The Science Behind the Impatience for Slow Walkers
Impatience can manifest itself in many different situations besides a crowded sidewalk in New York City. Whether it’s that feeling you get waiting for the response to come from the other side of a text message, or getting stuck behind a slow moving car on the highway, there’s a scientific explanation for that feeling.
If you’ve ever spent any time walking in Times Square, you’ll know exactly what tree we’re barking up here. Let’s say you’re on your way to meet a friend, and you’re running a fashionable 15 minutes late. You immediately get caught behind a throng of tourists, who stops every 30 seconds to marvel at the bright lights and check their Google Maps directions. You try to “pass” them, but it’s impossible. You feel like you’re going to explode. You want to part these tourists like the Red Sea, and get the hell where you need to go at your own, much faster pace, but it’s just impossible.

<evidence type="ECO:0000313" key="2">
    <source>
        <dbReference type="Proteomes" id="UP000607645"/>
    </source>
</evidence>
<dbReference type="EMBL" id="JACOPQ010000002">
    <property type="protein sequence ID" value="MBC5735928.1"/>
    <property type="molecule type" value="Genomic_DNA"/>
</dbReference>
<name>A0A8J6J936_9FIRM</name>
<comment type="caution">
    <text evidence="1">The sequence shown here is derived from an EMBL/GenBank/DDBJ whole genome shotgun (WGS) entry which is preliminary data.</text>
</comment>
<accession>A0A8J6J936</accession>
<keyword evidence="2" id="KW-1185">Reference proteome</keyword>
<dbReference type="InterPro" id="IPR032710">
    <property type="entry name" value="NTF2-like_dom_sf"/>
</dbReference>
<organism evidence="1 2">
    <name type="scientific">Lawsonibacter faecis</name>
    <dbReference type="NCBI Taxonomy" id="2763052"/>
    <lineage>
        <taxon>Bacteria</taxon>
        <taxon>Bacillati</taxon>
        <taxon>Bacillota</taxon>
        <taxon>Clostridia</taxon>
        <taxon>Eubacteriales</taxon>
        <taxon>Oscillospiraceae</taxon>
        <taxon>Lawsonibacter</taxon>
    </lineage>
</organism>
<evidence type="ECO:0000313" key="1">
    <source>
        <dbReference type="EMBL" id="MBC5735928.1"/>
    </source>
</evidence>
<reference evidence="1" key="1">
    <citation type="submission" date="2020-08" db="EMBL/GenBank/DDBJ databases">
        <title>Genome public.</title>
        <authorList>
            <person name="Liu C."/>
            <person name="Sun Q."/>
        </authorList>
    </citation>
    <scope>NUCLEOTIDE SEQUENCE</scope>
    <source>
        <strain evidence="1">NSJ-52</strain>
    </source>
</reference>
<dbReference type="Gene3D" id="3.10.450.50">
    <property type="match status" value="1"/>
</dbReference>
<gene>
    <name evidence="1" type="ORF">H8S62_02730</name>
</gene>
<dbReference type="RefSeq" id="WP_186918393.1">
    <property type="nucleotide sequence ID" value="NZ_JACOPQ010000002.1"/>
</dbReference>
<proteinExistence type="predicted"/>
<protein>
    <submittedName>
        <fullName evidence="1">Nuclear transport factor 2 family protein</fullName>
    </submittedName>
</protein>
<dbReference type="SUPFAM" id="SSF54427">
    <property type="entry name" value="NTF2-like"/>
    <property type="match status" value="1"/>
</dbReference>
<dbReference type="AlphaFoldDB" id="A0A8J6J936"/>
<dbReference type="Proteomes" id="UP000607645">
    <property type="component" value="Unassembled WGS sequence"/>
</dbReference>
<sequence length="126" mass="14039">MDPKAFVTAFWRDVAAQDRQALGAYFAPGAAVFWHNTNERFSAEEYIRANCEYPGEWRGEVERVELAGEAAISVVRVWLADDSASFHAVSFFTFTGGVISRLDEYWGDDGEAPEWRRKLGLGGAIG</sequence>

Did we get your heart racing a little bit? It’s OK. This is completely normal—and has roots in our evolution.
“Why are we impatient? It’s a heritage from our evolution,” German psychologist Marc Wittmann told Nautilus. That leftover impatience was part of our “internal timer,” which told us to stop doing some rewards-based task at a specific time, lest we be in danger. Like, get out of that field after a specific amount of hunting, or a wooly mammoth herd might run us the hell over.
Clearly, wooly mammoth herds don’t rumble through Times Square anymore, and so that impatience has transferred to other evolutionary scenarios. “When things move more slowly than we expect, our internal timer even plays tricks on us, stretching out the wait, summoning anger out of proportion to the delay,” explains Nautilus‘ Chelsea Wald. And without that wooly mammoth herd scenario, we’re left only with “sidewalk rage.”
For more on how evolution has left us impatient wrecks (and how we can help curb that feeling), click here.